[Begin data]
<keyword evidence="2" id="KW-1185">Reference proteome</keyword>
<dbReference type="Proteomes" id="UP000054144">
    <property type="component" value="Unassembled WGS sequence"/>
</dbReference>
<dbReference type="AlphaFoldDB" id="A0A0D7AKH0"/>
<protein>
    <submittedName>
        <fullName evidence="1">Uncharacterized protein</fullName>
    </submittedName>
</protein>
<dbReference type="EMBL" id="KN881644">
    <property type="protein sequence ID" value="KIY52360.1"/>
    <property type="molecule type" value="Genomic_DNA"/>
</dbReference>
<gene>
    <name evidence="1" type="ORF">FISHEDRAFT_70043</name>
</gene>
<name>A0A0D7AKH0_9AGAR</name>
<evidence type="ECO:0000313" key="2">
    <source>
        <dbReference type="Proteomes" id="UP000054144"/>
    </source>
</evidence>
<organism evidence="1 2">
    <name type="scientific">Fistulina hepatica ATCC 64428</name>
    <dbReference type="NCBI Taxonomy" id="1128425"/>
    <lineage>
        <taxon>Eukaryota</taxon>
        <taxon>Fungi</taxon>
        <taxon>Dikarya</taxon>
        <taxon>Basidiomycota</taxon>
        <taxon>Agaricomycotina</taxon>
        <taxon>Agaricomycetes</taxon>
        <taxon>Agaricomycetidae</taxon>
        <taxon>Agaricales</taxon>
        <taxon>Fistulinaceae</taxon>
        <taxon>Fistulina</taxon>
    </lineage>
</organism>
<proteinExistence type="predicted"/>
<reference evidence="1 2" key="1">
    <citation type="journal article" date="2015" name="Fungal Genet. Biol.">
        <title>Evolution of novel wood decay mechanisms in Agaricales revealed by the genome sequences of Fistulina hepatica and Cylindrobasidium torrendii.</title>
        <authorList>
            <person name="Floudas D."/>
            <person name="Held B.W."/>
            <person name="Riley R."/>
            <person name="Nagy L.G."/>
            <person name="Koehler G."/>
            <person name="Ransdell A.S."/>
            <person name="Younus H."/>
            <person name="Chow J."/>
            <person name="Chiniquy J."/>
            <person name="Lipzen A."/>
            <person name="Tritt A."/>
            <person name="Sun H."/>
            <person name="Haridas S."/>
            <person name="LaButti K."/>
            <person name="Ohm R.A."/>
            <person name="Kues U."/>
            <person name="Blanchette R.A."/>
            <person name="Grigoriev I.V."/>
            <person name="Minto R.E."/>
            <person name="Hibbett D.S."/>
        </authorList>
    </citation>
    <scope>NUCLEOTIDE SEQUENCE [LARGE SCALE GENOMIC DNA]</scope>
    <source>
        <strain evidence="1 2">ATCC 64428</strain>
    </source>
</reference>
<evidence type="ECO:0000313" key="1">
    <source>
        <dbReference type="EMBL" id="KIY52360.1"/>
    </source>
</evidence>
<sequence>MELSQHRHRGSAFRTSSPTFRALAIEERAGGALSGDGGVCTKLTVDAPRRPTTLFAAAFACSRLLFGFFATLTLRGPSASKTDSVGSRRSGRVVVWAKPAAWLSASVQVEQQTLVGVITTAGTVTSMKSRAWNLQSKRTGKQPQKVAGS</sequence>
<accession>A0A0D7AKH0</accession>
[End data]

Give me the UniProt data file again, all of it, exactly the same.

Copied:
<keyword evidence="2" id="KW-1185">Reference proteome</keyword>
<dbReference type="Proteomes" id="UP000054144">
    <property type="component" value="Unassembled WGS sequence"/>
</dbReference>
<dbReference type="AlphaFoldDB" id="A0A0D7AKH0"/>
<protein>
    <submittedName>
        <fullName evidence="1">Uncharacterized protein</fullName>
    </submittedName>
</protein>
<dbReference type="EMBL" id="KN881644">
    <property type="protein sequence ID" value="KIY52360.1"/>
    <property type="molecule type" value="Genomic_DNA"/>
</dbReference>
<gene>
    <name evidence="1" type="ORF">FISHEDRAFT_70043</name>
</gene>
<name>A0A0D7AKH0_9AGAR</name>
<evidence type="ECO:0000313" key="2">
    <source>
        <dbReference type="Proteomes" id="UP000054144"/>
    </source>
</evidence>
<organism evidence="1 2">
    <name type="scientific">Fistulina hepatica ATCC 64428</name>
    <dbReference type="NCBI Taxonomy" id="1128425"/>
    <lineage>
        <taxon>Eukaryota</taxon>
        <taxon>Fungi</taxon>
        <taxon>Dikarya</taxon>
        <taxon>Basidiomycota</taxon>
        <taxon>Agaricomycotina</taxon>
        <taxon>Agaricomycetes</taxon>
        <taxon>Agaricomycetidae</taxon>
        <taxon>Agaricales</taxon>
        <taxon>Fistulinaceae</taxon>
        <taxon>Fistulina</taxon>
    </lineage>
</organism>
<proteinExistence type="predicted"/>
<reference evidence="1 2" key="1">
    <citation type="journal article" date="2015" name="Fungal Genet. Biol.">
        <title>Evolution of novel wood decay mechanisms in Agaricales revealed by the genome sequences of Fistulina hepatica and Cylindrobasidium torrendii.</title>
        <authorList>
            <person name="Floudas D."/>
            <person name="Held B.W."/>
            <person name="Riley R."/>
            <person name="Nagy L.G."/>
            <person name="Koehler G."/>
            <person name="Ransdell A.S."/>
            <person name="Younus H."/>
            <person name="Chow J."/>
            <person name="Chiniquy J."/>
            <person name="Lipzen A."/>
            <person name="Tritt A."/>
            <person name="Sun H."/>
            <person name="Haridas S."/>
            <person name="LaButti K."/>
            <person name="Ohm R.A."/>
            <person name="Kues U."/>
            <person name="Blanchette R.A."/>
            <person name="Grigoriev I.V."/>
            <person name="Minto R.E."/>
            <person name="Hibbett D.S."/>
        </authorList>
    </citation>
    <scope>NUCLEOTIDE SEQUENCE [LARGE SCALE GENOMIC DNA]</scope>
    <source>
        <strain evidence="1 2">ATCC 64428</strain>
    </source>
</reference>
<evidence type="ECO:0000313" key="1">
    <source>
        <dbReference type="EMBL" id="KIY52360.1"/>
    </source>
</evidence>
<sequence>MELSQHRHRGSAFRTSSPTFRALAIEERAGGALSGDGGVCTKLTVDAPRRPTTLFAAAFACSRLLFGFFATLTLRGPSASKTDSVGSRRSGRVVVWAKPAAWLSASVQVEQQTLVGVITTAGTVTSMKSRAWNLQSKRTGKQPQKVAGS</sequence>
<accession>A0A0D7AKH0</accession>